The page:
78. Throughout the American colonial and revolutionary eras, homeschooling was the norm, educating leaders like George Washington and Abigail Adams.
  79. In fact, many famous people were homeschooled.
  80. And many famous people homeschool their own kids.
  81. Your homeschooled kids will probably be able to name at least one right protected by the First Amendment of the US Constitution, something 37 percent of adults who participated in a recent University of Pennsylvania survey couldn’t do.
  82. Homeschooling can be preferable to school because it’s a totally different learning environment. As homeschooling pioneer John Holt wrote in Teach Your Own: “What is most important and valuable about the home as a base for children’s growth in the world is not that it is a better school than the schools but that it isn’t a school at all.”
  83. Immersed in their larger community and engaged in genuine, multi-generational activities, homeschoolers tend to be better socialized than their schooled peers. Newer studies suggest the same.
  84. Homeschoolers interact daily with an assortment of people in their community in pursuit of common interests, not in an age-segregated classroom with a handful of teachers.
  85. Research suggests that homeschoolers are more politically tolerant than others.
  86. They can dig deeper into emerging passions, becoming highly proficient.
  87. They also have the freedom to quit.
  88. They can spend abundant time outside and in nature.
  89. Homeschooling can create strong sibling relationships and tight family bonds.
  90. Homeschooling is legal in all 50 US states and has been since 1993, but regulations vary widely by state.
  91. In spite of ongoing efforts to regulate homeschoolers, US homeschooling is becoming less regulated.
  92. That’s because homeschooling parents are powerful defenders of education freedom.
  93. Parents can focus family learning around their own values, not someone else’s.
  94. Homeschooling is one way to get around regressive compulsory schooling laws and put parents back in charge of their child’s education.
  95. It can free children from coercive, test-driven schooling.
  96. It is one education option among many to consider as more parents opt-out of mass schooling.
  97. Homeschooling is the ultimate school choice.
  98. It is inspiring education entrepreneurship to disrupt the schooling status quo.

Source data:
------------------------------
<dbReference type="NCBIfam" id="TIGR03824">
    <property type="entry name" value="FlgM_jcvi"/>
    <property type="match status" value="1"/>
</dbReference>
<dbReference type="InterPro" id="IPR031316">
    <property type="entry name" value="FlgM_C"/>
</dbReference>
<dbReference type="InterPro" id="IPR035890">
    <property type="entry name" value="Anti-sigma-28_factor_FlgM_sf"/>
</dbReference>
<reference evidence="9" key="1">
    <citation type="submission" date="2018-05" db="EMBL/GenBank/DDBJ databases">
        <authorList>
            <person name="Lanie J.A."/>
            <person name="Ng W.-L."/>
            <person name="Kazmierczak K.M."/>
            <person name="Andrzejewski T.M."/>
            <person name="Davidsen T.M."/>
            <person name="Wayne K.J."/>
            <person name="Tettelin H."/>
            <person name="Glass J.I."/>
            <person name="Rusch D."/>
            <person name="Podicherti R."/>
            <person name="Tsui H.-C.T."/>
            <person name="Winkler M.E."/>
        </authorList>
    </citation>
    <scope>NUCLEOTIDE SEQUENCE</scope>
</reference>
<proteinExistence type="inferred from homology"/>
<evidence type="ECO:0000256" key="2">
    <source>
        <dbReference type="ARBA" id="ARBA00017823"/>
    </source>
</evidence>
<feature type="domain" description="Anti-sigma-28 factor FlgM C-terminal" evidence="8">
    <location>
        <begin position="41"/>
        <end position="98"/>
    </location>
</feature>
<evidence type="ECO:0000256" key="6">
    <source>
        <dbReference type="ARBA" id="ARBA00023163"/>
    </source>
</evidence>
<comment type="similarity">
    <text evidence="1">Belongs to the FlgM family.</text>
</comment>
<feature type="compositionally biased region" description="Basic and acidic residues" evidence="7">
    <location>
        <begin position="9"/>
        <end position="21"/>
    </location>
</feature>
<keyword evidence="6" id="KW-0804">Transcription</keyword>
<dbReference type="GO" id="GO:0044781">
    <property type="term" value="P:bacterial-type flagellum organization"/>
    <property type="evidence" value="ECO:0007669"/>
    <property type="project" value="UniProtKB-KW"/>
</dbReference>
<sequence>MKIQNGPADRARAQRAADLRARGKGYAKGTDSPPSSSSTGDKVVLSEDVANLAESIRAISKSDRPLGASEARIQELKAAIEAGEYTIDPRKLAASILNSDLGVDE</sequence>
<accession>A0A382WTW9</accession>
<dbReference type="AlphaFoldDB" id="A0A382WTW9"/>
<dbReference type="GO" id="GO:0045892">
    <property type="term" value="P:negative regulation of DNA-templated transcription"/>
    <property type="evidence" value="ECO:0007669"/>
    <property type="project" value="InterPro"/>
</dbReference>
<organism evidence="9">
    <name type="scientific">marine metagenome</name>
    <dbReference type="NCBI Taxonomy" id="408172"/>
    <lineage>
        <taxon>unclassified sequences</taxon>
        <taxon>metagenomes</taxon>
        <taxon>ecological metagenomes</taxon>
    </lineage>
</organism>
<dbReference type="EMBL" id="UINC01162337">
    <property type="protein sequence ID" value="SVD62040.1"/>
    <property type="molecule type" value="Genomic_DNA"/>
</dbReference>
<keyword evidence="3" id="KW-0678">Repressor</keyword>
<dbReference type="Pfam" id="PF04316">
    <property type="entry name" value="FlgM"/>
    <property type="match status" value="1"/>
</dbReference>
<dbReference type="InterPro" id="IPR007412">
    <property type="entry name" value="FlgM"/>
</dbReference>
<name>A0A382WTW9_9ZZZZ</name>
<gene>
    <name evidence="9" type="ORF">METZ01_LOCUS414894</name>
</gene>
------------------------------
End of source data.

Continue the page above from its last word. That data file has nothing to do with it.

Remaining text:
99. And it’s encouraging frustrated educators to leave the classroom and launch their own alternatives to school.
  100. Homeschooling is all about having the liberty to learn.

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Don’t Advocate Against Property Rights

Libertarians who support the Big Government “border security” welfare program don’t understand property rights. Property rights are the foundation of all rights, so if you don’t understand and support property rights, how can you credibly claim to be libertarian… or to value liberty at all?

“Taxation” is a violation of property rights. If you advocate funding “border security” through “taxation” you advocate violating property rights.

“Eminent domain” is a violation of property rights. If you advocate taking property through “eminent domain” for “border security”, so as to place a wall, fence, or other structure on this property against the true owner’s wishes, you advocate violating property rights.

If you make up rules which prevent people from employing whomever they choose, trading with whomever they want to trade with, associating with whom they prefer, or renting to whomever they reach an agreement with, you are violating property rights. If you support these kinds of rules you are no friend of property rights. You are just as bad as any other thief or trespasser.

Respect– or lack thereof– for property rights doesn’t depend on where a person was born. Those most threatening to my property rights have always been home-grown archators. This doesn’t mean others can’t also be a problem, but to focus on “others” while supporting those who are actually committing the violations right here right now is to miss the point. It looks statist.